What does a ripe boysenberry look like?

lsohJuly 2, 2014

First year for boyesneberries. (Well, almost. For the most part, the canes were killed by our brutal winter. I'll only get to taste 4 or 5 berries.) How dark purple should they be before they are ripe?

Thanks.

Thank you for reporting this comment. Undo
MrClint

The darker the better. But at the same time a super ripe boysenberry will almost turn to juice right in your hands. Any berries in the purple to black color range will be good eating:

    Bookmark   July 2, 2014 at 4:31PM
Thank you for reporting this comment. Undo
jtburton

Funny. Went through this same exercise with boysenberries during the last 2 weeks. Mine had to be dark purple to almost black before they had that flavor explosion but, as mentioned above, they rarely detached without a mess. Overall, if you can wait until they are ready, they are quite tasty although that seemed like forever when I was waiting for them.

    Bookmark   July 2, 2014 at 5:34PM
Thank you for reporting this comment. Undo
larry_gene

Again, color is not the best indicator of a completely ripe caneberry, it is either the loss of glossy surface (black berries), or the slight separation of the berry from the stem, making it very easy to bend (not pull) off the plant when picking. The nose of ripe blackberries will be filled out and the druplets there nearly the size of those at the stem end.

Red and black raspberries are different in that you pull them rather than bend them off (because they are roundish and need to be separated from the pith). For those they should pull off very easily with little or no resistance.

The normal urge is to grab once a dark color shade is reached, especially for new crops/plantings. Once years have passed and the crop becomes large, waiting for a few berries to fall on the ground is a good indication that many fully ripe berries are on the plants. Then harvest every three days to minimize berries on the ground.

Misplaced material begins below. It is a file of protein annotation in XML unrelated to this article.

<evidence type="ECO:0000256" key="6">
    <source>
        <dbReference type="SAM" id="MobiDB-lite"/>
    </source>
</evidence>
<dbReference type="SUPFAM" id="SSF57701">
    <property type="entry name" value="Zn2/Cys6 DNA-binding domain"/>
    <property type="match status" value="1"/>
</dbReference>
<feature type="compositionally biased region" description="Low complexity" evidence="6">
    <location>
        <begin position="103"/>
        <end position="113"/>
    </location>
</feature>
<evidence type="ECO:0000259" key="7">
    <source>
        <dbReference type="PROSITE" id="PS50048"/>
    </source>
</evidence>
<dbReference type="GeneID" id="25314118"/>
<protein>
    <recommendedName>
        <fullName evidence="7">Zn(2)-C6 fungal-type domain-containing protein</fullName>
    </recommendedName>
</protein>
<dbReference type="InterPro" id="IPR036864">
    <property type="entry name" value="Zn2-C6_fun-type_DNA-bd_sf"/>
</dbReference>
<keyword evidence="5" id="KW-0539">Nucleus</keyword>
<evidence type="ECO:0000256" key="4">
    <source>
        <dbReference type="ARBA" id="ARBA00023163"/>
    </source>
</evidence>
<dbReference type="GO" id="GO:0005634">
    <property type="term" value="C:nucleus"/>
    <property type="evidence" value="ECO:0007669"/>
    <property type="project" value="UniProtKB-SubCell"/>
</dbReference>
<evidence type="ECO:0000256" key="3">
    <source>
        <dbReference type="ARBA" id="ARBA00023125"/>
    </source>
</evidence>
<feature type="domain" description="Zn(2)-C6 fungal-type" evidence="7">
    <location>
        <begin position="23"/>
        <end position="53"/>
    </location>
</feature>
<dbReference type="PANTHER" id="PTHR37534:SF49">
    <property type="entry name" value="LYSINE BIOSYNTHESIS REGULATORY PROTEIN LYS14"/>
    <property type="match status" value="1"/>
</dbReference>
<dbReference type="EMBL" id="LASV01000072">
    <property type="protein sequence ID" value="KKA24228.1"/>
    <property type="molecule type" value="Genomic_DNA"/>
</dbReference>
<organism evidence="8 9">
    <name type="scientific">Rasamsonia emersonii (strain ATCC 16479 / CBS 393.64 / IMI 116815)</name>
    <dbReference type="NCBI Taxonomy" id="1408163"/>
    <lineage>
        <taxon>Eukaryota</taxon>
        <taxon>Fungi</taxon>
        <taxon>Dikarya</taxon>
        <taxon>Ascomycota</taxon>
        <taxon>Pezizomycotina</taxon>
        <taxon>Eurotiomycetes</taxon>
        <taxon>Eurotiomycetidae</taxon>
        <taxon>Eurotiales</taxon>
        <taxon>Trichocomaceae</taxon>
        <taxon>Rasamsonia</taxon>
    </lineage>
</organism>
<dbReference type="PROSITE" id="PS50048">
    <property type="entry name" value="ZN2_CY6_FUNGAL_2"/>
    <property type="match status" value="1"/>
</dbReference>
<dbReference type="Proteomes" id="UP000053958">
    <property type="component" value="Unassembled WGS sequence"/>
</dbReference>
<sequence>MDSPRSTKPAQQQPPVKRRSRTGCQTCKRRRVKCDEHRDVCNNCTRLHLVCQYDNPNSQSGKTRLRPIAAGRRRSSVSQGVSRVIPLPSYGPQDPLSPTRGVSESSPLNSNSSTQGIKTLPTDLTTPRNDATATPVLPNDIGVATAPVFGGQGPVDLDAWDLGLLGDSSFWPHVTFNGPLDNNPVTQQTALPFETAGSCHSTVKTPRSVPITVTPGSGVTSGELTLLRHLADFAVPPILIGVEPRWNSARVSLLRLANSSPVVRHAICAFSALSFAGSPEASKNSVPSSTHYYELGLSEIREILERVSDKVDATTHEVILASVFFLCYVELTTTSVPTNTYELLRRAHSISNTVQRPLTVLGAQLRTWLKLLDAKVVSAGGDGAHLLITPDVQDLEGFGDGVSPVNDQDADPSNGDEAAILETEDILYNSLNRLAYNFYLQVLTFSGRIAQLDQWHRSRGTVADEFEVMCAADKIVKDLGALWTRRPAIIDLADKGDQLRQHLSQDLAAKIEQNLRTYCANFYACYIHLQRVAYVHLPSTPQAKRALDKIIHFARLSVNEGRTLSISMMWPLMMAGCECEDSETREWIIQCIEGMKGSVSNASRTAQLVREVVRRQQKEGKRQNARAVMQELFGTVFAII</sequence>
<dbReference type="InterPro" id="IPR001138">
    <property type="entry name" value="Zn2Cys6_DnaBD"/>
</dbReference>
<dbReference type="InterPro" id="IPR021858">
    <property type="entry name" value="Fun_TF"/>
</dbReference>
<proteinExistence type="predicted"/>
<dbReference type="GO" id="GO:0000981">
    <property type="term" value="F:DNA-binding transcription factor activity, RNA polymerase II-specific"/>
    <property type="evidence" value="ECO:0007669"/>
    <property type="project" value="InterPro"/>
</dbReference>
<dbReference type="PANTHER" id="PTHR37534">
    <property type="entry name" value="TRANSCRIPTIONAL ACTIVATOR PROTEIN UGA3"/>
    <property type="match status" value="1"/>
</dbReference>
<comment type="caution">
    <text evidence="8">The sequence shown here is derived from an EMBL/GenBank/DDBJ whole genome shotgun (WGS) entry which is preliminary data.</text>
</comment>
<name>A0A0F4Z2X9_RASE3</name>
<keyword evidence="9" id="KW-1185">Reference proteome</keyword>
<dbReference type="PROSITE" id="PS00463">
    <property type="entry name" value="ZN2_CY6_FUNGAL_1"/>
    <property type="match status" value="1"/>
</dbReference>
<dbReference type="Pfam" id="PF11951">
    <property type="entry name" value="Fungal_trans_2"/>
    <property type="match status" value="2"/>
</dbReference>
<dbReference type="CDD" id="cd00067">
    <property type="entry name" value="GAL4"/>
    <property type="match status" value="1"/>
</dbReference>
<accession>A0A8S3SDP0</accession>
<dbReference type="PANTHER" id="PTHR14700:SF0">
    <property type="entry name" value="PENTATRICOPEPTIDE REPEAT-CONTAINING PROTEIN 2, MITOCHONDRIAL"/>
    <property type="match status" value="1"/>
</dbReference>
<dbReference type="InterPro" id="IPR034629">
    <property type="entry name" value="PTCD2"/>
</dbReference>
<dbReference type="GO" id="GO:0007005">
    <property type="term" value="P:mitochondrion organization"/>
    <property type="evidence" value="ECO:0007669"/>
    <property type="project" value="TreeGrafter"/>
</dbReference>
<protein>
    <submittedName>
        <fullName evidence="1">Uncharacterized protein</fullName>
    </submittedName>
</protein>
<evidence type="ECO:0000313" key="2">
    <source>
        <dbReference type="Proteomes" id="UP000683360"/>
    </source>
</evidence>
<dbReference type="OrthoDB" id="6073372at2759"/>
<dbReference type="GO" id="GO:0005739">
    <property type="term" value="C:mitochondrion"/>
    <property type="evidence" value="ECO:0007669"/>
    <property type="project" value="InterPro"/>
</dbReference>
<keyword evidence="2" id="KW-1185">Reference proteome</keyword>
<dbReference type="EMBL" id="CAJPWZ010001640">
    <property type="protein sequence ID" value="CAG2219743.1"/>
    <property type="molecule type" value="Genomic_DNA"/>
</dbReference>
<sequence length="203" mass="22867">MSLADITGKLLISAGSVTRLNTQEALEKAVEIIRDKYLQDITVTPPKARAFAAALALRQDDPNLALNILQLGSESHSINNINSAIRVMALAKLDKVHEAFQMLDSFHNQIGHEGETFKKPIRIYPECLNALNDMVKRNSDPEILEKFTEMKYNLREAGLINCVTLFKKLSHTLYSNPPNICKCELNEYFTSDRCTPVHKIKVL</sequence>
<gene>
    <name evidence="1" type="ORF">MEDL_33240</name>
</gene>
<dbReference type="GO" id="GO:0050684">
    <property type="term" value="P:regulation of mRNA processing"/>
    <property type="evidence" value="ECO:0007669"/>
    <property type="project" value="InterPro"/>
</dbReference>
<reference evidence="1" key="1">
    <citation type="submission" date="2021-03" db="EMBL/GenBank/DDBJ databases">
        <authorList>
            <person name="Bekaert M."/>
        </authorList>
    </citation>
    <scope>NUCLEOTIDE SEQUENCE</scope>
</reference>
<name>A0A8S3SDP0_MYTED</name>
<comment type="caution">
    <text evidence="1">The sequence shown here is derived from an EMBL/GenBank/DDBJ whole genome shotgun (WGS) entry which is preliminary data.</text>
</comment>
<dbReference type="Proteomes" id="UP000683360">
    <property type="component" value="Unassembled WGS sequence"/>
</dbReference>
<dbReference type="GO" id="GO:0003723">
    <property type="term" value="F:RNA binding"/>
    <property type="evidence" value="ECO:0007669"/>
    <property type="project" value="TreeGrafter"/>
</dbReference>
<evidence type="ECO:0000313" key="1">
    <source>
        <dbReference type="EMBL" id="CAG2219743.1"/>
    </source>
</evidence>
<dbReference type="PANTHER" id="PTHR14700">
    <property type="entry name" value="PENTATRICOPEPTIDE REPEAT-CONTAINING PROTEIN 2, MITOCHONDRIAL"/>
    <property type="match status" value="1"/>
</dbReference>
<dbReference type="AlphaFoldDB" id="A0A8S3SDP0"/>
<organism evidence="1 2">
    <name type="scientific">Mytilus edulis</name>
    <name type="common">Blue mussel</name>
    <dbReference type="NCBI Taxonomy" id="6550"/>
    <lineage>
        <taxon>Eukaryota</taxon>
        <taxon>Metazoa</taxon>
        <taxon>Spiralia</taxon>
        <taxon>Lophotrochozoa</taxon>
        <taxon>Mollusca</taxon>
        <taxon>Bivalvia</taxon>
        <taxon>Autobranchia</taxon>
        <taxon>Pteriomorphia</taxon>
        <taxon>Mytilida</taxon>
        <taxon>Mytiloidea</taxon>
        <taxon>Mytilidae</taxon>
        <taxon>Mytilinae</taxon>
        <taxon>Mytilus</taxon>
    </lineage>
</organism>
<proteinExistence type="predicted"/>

Bookmark   July 2, 2014 at 11:05PM
Thank you for reporting this comment. Undo
MrClint

larry_gene are you speaking from experience with boysenberries? They don't fall on the ground here. The druplets seem to just wither away from the tip to the base if left on too long. It's not uncommon to see the last four or five druplets still connected to the base.

    Bookmark   July 3, 2014 at 9:04PM
Thank you for reporting this comment. Undo
larry_gene

No, I was speaking from experience with caneberries in general. The place I uPicked boysens last year had fallen berries on the ground.

Are you saying only boysens refuse to fall? I can see where smaller-than-average blackberries that fully ripen during a heat spell may become withered and cling to the stem, but a fully-weighted over-ripe berry should fall. One example is wild Himalayan blackberries out here that are black-raspberry sized; many of these fall but many remain withered on the plants and can be seen into winter.

I have a tiny percentage of berries in my patch that shrivel and cling, but these are the runts of any particular variety. The normal separation of berry from stem does not occur due to the undersized but ripe fruit.

    Bookmark   July 4, 2014 at 12:06AM
Sign Up to comment
More Discussions
Asian pear spray in first year
Just planted a dwarf asian pear from Starks. Do I need...
ferroplasm Zone 7b
Blackberry Winter Survival 2015
I finished snowplowing yet again today here in South...
calfee20
First Bench Grafts Using a Fieldcraft Topgrafter
Hi all, I've been patiently waiting for signs of life...
gardener365
Can Apples grow in the tropics?
I was wondering if apples could really be grown in...
Axel
Pictures missing!
Have you noticed, since Houzz took over allot of pictures...
Konrad..just outside of Edmoton Alberta
People viewed this after searching for:
© 2015 Houzz Inc. Houzz® The new way to design your home™